Democratic White House candidates look for breakout at Iowa party dinner

DES MOINES, Iowa (Reuters) – A cavalcade of 14 Democratic White House hopefuls will make a campaign pitch to thousands of Iowa activists on Friday at a party fundraising dinner that has become known as a launching pad for successful presidential runs.

FILE PHOTO: Supporters of Elizabeth Warren, U.S. Senator and Democratic presidential hopeful, cheer as she speaks at the Polk County Democrats’ Steak Fry in Des Moines, Iowa, U.S. September 21, 2019. REUTERS/Elijah Nouvelage/File Photo

In the state that kicks off the race to the White House in three months, more than 12,000 Democrats are expected to attend the party’s newly renamed Liberty and Justice Celebration and sample the array of rallies, concerts and parades planned before and after the event.

The dinner, which organizers say will attract the biggest crowd in its decades-long history, comes as U.S. Senator Elizabeth Warren has moved to the top of some polls of the Democratic nominating race in Iowa, passing former Vice President Joe Biden.

Other contenders for the Democratic nomination to challenge Republican President Donald Trump in the November 2020 election, such as Pete Buttigieg, mayor of South Bend, Indiana, and U.S. Senator Bernie Sanders, are battling for prime position in Iowa before the state kicks off the nominating race on Feb. 3.

The dinner will be the last of Iowa’s big multi-candidate political events before then, giving each of the 14 speakers perhaps the last, best opportunity to make a big impression and stand out from the pack.

“It could be a breakout moment for some candidate – we have seen that over the years,” Iowa Democratic Party Chairman Troy Price said. “It sometimes can solidify someone’s place in the race, or propel them toward the top.”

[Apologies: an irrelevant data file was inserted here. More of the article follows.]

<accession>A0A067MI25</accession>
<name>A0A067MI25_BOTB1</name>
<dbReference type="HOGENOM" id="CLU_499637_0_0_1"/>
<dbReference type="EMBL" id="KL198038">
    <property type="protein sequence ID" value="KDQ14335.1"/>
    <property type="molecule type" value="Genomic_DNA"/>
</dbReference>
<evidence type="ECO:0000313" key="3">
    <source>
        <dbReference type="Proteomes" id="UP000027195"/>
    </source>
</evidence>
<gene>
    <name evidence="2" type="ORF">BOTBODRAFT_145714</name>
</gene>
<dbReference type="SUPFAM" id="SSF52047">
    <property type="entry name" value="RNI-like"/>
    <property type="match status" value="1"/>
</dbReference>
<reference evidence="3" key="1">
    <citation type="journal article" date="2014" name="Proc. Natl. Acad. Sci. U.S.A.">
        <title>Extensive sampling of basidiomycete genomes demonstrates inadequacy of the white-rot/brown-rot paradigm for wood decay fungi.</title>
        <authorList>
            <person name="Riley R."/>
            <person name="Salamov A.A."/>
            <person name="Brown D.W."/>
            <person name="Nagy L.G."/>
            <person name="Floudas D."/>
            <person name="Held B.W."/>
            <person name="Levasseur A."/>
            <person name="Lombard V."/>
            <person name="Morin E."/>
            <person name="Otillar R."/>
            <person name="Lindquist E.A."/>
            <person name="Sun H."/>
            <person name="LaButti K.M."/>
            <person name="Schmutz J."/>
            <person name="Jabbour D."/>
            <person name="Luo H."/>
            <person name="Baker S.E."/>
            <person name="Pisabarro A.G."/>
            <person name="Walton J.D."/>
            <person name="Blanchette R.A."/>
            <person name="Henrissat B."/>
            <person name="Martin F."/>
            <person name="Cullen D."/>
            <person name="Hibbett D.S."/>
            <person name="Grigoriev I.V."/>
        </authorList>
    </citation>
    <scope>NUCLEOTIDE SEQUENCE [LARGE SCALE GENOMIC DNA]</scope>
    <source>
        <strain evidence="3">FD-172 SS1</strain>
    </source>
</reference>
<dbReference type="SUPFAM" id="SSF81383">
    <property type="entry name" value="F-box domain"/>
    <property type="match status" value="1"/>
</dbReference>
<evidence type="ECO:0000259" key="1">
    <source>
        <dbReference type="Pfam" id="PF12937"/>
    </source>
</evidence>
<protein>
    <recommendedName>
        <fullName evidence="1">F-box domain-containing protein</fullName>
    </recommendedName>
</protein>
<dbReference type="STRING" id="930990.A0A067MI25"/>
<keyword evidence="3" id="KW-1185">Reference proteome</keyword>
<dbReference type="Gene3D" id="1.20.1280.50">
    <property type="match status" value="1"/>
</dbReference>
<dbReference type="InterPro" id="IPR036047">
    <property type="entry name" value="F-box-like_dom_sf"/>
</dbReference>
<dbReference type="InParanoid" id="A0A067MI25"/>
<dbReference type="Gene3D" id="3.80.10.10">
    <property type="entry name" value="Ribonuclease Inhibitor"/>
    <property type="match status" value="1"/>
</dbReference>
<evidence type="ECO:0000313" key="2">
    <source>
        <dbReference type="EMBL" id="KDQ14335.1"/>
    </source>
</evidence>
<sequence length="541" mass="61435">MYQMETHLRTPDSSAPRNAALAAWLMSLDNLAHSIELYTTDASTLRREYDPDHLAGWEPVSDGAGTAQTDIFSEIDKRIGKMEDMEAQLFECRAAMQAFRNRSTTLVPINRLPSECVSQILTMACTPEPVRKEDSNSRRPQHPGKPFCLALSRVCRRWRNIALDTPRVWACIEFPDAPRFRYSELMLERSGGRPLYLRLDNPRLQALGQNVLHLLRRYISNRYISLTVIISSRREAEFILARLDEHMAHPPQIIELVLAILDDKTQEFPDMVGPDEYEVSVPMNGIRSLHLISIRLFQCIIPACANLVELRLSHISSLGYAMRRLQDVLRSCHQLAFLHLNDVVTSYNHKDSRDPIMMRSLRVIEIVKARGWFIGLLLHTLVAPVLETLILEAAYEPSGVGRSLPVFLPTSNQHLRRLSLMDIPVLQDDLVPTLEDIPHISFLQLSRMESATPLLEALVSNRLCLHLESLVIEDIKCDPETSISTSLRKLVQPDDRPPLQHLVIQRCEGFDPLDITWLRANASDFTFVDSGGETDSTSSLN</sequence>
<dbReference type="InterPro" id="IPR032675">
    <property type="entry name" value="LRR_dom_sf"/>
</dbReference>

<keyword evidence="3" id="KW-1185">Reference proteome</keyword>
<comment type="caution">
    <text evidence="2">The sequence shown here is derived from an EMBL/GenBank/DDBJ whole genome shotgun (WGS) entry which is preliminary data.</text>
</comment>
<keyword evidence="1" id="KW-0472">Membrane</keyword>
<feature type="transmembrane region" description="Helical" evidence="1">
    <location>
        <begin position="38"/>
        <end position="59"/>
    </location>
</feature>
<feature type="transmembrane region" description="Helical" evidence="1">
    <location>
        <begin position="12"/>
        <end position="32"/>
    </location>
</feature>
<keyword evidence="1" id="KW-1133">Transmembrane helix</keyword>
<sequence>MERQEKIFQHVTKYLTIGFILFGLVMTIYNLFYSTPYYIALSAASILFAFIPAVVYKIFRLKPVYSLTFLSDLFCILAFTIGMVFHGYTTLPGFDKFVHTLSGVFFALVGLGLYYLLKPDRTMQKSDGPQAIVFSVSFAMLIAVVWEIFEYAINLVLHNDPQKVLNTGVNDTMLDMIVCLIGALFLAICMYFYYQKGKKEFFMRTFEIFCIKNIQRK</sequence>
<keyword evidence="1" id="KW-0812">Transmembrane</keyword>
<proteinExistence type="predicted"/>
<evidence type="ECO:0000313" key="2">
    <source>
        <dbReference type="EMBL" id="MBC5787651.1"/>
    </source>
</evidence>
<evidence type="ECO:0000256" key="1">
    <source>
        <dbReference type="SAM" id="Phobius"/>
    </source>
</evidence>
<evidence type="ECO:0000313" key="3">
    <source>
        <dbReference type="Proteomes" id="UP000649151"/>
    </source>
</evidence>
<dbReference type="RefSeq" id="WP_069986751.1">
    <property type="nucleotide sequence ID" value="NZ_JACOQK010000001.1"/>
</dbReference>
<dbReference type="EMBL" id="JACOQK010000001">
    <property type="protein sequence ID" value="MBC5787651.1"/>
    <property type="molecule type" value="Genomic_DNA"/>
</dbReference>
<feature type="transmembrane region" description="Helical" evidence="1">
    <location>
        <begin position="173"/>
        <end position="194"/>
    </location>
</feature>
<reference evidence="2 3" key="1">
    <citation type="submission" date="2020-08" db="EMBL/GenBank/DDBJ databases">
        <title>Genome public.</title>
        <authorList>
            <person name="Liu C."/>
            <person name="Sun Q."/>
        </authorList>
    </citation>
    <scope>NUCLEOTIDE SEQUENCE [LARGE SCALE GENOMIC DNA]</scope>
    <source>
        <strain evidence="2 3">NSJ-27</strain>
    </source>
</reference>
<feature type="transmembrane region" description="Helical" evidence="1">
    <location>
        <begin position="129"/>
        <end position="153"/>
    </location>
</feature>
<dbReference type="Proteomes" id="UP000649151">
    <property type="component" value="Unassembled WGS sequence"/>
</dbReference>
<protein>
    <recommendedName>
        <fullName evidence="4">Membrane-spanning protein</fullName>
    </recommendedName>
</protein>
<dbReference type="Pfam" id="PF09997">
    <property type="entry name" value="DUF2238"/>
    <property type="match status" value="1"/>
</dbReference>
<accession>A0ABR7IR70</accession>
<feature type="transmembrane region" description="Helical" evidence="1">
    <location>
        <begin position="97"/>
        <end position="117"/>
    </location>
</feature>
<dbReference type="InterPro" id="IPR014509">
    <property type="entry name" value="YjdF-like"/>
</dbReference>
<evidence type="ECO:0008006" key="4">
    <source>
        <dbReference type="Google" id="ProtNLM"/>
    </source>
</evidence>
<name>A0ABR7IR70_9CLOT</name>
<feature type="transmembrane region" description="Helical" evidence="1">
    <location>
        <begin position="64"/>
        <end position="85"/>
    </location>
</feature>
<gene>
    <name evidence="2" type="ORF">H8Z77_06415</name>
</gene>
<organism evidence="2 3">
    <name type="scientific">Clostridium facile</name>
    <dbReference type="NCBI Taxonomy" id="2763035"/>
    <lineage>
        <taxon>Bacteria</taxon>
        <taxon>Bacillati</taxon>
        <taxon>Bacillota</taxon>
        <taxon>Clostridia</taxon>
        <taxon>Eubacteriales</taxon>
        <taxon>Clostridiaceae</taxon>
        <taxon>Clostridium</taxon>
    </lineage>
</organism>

The event, previously known as the Jefferson-Jackson dinner, is most famous for a 2007 speech and display of organizational muscle from Barack Obama that helped launch him past rival Hillary Clinton to victory in Iowa and ultimately to the White House in 2008.

In 2003, John Kerry’s speech helped him right his struggling campaign and begin a comeback that ultimately made him the Democratic nominee before be lost the election in 2004 to Republican President George W. Bush. In 1975, little-known Jimmy Carter began his run to the White House with a victory in an informal straw poll held at the dinner.


Candidates traditionally woo the dinner crowds with elaborate pageantry, from orchestrated cheering and audience participation to bands, parades and celebrities.

This year, entrepreneur Andrew Yang plans a “Yangapalooza” concert and rally featuring Rivers Cuomo of the rock band Weezer, while Sanders will lead a “march to end corporate greed” to the event.

But the number of candidates at the dinner, which will feature a rapid-fire series of short speeches, and the array of accompanying activities could make it harder to stand out, said Kurt Meyer, Democratic chairman in Mitchell County.

“I don’t know if any single campaign will ever have that kind of special moment again,” Meyer said of Obama’s 2007 performance.

To qualify for a speaking slot, candidates needed to have opened at least two field offices in Iowa or purchased the state party’s voter list, a party spokesman said.

The dinner will kick off a busy weekend of campaigning around Iowa, with three more multi-candidate events including a fish fry planned for Saturday and many contenders fanning out around the state for events.

Reporting by John Whitesides; Editing by Peter Cooney

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